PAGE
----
Sequentially, I'll completely gut it leaving only the bathroom (love it!), replace the sagging floor, lift, reinforce and re-arch the ceiling/roof, then build out the cabinets, kitchen and such then install the new dinette and appliances.  That should take most of the winter.  Then in the spring, I will remove and reseal the windows, and paint the exterior. Somewhere in there, the 1 ton axle will be swapped and I'd like to go to single wheels if I can find the right wheels.  Kinda bummed the fronts will then be 5 lug while the  rears will be 6 lug.  Oh well. I'm also a lighting fanatic, so it will receive high quality forward lighting as well as full perimeter lighting similar to the system I installed on the Vanagon.  One touch full perimeter lighting is great for peace of mind when you boondock and hear a bump in the night. We all it the "Zombie switch" as instantly you have full visibility for 50 meters into the dark woods in all directions. 

 

I'm posting tonight because in the last few days I got to mess with her a bit, culminating in her first oil change.  I weighed her on a scale as this is as light as she'll ever be with empty tanks, missing dinette upholstery, empty cabinets and a quarter tank of fuel.  Scale says rear axle is 3120, front 1800 for an all up empty weight of 4920.   Honestly, the 22R and 4 speed manual move her along better than our Vanagon, so I am surprised and impressed with the powertrain.  Turns out our 22R is also the model they only made for 3 years with the double timing chain and all metal guides, so it's up to the task of our often mountainous journeys. 

 

I expect I'll add 250lbs with my remodel as there's no way I'm going to build an interior as light as this stuff.  It's really a marvel how they built these cabinets to reduce weight. 

 

So that's it, I guess. I've read everything i can find on this site and met many of the excellent folks who provide the great advice that makes for a nice forum environment.  Thanks for that nice welcome and advice so far - get ready for a ton of questions.  I'll be documenting the project in the weeks to come with pictures.  Here's one from the day we drove her home. It was not without drama as I stopped to fuel her up and dumped about 4 gallons onto the ground before discovering mice had chewed a hole in the rubber section of the fuel filler. That's replaced from Rock Auto. She's a rear dinette 21 foot model. Got lucky on that - didn't even know there were different floorplans until we got her home.  Several other vehicles will be keeping her company - extra points if anyone can figure out the vehicle next to her.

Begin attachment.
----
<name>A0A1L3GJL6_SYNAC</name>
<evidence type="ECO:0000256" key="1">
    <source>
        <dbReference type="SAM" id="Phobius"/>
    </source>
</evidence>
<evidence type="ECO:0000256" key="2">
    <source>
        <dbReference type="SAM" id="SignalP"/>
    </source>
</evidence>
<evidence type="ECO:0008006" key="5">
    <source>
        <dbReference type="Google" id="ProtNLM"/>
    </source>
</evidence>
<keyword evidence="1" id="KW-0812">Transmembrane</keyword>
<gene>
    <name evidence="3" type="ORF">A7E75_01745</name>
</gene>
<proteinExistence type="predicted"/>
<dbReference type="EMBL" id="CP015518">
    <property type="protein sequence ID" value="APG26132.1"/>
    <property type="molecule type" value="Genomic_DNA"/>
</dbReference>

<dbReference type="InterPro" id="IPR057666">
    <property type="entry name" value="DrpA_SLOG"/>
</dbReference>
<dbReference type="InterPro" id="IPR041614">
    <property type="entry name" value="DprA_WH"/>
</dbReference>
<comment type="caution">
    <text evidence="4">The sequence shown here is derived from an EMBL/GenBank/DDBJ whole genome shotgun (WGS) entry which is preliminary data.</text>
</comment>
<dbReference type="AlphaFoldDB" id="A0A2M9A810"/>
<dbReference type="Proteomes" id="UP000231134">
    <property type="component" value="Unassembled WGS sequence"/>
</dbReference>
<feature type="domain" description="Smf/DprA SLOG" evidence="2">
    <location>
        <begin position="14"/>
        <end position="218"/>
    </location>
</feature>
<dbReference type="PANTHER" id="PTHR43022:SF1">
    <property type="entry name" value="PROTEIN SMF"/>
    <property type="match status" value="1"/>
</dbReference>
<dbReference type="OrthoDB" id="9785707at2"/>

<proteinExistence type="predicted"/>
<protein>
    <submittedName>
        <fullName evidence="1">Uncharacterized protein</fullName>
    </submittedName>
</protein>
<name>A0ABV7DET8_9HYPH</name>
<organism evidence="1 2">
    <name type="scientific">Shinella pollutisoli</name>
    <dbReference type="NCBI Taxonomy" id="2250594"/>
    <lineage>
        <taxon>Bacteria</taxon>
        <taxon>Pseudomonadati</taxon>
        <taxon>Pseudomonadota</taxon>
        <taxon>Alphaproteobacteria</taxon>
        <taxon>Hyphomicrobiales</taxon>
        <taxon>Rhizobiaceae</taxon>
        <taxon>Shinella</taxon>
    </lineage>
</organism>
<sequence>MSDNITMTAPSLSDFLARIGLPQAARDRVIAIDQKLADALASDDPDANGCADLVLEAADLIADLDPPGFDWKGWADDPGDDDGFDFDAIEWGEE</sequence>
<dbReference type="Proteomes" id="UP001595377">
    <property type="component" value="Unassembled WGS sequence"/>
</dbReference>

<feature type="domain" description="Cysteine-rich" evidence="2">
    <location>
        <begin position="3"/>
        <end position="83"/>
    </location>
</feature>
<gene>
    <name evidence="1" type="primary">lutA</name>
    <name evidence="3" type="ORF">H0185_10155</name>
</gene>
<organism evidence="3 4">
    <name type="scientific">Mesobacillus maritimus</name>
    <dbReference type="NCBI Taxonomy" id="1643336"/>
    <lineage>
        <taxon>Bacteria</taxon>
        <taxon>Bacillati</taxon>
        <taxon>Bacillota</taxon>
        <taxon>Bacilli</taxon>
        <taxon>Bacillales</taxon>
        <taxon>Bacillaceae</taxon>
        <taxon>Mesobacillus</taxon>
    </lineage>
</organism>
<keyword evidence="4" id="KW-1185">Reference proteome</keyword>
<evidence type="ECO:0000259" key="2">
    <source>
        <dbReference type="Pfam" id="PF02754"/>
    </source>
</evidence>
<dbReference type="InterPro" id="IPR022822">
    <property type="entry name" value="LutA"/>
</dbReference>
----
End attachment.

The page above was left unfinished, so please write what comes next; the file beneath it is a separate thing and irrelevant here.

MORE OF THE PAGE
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Don't think sexy, think light.  Nida-core, Fiberglass/foam panels, if you use wood panels, router out the backs.

Reads. Bob the builder...

 

Sunrader slide in camper...https://www.fiberglassrv.com/forums/f56/sunrader-70873.html

Lite cabinets... Poster bables a bit, but solid info.,,https://www.youtube.com/watch?v=5h8FdX0l6x8 

 

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Welcome IdahoDoug. Looks like you scored a really nice piece. Pls post plenty of pics as you go along. Projects are great to follow and you never know when you might inspire someone.

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So this evening, I went out into the 28 degree night with a light snow falling to work on the Sunrader.  Absolutely the first hours of working on it, and I was so excited! I took measurements of the existing layout, then set about removing the kitchen counter unit.  Incredible.  I had the stove out in 5 minutes laying in the snow, the sink out 30 minutes later.  Then I started respectfully unscrewing bits with my impact screw gun.  After about 10 minutes, I realized this was going to be inefficient on time so I brought in a medium sledge hammer.  15 minutes of hammer work and boot kicking got me this:

 

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Then I removed the door from the fridge, and some cabinet doors.  I should literally have all the cabinetry out by the weekend, which is terrific.  I can then pull the tanks out, pull up the carpet and see what I need to do for the floor.  

IMG_4917.jpeg

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Gotta start somewhere. I was lucky on mine, someone already cleaned it pretty much to the walls. On another note, I've been thinking about your mystery vehicle in your starting post. At first I was thinking a Lancer, but I'm thinking more like an 80's Dodge Daytona? The problem with getting old is so many pages in the mind to file through. Let me know if I'm close so it doesn't bug me for a week.

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Daytona is a good call, as I see the resemblance, also!!  But nope.